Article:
more far-reaching reforms emerged, with many of Germany’s allies and partners eager to see a greater commitment to modernise the Bundeswehr as well as increase defence spending. Stimulus for change was then provided by the events of September 11 2001 and the subsequent US-led war on terrorism, which served to finally explode the longstanding assumption that national and alliance territorial defence was central to the Bundeswehr’s mission and rationale. Certainly, the Bundeswehr at the start of the twenty-first century is a very different entity from that of the Cold War

in Germany and the use of force
Political differences yield to economic rivalry
James W. Peterson

, visiting American officials were often puzzled by the fact that all the leaders had an authoritarian governing style that approximated to the form of rule when each state had been a Soviet republic. In fact, some of these leaders had simply stayed on in the job after the 1991 transition. American officials were bold to criticize that pattern of rule in the new allies during the struggle against terrorism, and they often suggested that democratic reforms would be a fine idea. Such pressure nudged the Central Asian regimes back toward greater closeness to Russia, and the

in Russian-American relations in the post-Cold War world
Open Access (free)
The past as prologue
Kerry Longhurst

on the use of force became, especially in the context of the expansion of the US-led war against terrorism in 2003, more reminiscent of the restrictive, amilitaristic, foreign policy style of the pre-1990 Bonn Republic. This mixture of change and continuity also pervades the structure of the Federal armed forces and the pace of defence sector reforms. While the Bundeswehr, Germany’s armed force, has become better equipped for modern out-of-area missions, its post-1989 process of transformation and modernisation remains limited and largely inadequate due to the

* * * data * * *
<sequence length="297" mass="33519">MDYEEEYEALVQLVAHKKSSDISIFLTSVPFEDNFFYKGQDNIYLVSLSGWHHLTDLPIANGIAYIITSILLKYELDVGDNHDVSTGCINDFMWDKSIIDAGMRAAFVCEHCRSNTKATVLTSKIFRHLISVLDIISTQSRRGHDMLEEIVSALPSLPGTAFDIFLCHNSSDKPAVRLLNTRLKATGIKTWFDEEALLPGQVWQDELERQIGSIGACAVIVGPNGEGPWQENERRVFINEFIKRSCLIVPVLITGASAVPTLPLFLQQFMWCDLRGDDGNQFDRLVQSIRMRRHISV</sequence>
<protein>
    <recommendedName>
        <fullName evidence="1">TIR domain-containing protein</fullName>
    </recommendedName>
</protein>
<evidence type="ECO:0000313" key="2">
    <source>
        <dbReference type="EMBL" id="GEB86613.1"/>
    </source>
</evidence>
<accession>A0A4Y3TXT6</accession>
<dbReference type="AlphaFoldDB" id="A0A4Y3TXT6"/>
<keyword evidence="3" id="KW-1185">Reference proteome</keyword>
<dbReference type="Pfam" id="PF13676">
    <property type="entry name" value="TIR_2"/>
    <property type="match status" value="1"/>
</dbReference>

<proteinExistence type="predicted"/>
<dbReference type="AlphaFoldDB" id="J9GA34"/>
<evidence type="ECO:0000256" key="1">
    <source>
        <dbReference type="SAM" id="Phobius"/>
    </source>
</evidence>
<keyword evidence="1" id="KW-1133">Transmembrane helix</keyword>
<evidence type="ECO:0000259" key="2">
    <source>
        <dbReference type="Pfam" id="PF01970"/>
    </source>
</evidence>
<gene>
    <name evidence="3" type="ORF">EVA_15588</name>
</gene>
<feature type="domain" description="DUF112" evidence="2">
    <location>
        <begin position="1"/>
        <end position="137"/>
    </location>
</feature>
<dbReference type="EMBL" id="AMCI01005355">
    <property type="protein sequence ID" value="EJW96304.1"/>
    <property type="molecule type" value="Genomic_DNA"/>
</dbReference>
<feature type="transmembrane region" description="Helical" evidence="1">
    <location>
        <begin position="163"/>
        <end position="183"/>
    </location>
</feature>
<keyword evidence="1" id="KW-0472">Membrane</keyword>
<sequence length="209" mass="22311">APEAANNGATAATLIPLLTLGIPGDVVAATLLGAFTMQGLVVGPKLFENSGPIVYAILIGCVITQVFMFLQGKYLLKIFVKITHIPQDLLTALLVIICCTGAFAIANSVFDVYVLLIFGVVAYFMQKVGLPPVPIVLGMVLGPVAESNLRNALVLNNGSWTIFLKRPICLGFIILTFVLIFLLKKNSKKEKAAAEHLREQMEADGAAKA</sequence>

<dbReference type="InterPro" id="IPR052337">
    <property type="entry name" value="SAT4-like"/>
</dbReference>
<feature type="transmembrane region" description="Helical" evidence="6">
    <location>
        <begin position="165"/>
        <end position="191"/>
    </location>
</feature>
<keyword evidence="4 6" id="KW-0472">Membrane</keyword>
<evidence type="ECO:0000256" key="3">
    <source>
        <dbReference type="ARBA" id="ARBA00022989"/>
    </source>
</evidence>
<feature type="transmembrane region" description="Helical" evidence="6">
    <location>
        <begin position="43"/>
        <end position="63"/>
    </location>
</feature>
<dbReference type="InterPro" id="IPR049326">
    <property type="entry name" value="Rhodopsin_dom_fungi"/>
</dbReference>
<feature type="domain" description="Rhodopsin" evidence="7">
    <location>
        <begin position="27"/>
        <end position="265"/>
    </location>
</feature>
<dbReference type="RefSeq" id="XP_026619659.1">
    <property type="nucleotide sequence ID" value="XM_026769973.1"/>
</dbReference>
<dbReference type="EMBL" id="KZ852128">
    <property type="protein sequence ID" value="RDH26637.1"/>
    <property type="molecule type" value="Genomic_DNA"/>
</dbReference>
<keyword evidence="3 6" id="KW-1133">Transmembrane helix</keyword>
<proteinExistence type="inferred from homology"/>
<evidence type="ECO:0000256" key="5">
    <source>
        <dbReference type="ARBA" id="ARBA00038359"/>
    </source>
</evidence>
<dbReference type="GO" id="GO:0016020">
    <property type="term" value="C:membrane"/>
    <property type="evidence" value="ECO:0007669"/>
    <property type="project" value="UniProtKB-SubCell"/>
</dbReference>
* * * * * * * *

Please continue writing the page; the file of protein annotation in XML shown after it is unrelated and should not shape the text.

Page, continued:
in Germany and the use of force
A mixed set of perceptions
James W. Peterson

bound to influence American–Russian relations in significant ways. It is clear that the Afghan War brought the two together, while the Iraq and Georgia wars drove them apart. To Russia, the 9/11 attacks resembled very much the Chechen attacks on key civilian gatherings in Russia, and in that light it was willing to work with the Bush administration in controlling Afghan-based terrorism. However, the attacks on Iraq seemed to President Putin to have less justification and to be either excessive or an example of the new American unilateralism. Georgia's vulnerability to

in Russian-American relations in the post-Cold War world
Abstract only
Theoretical approaches and a path from the Crimea to stability
James W. Peterson

). Egypt also received overtures from Russia. This occurred after the emergence of a military figure as Egyptian president put some space between that nation and the United States. President Abdal Fatah al-Sisi visited Moscow for a third time in mid-2015 in an effort to persuade it to play a bigger role in the fight against terrorism in the Middle East ( SME 2015k ). The Russian press depicted the meeting as one that fostered cooperation and would deepen trade relations between the two states ( Izvestia 2015i ). Iran was also on President Putin's agenda, for before

in Russian-American relations in the post-Cold War world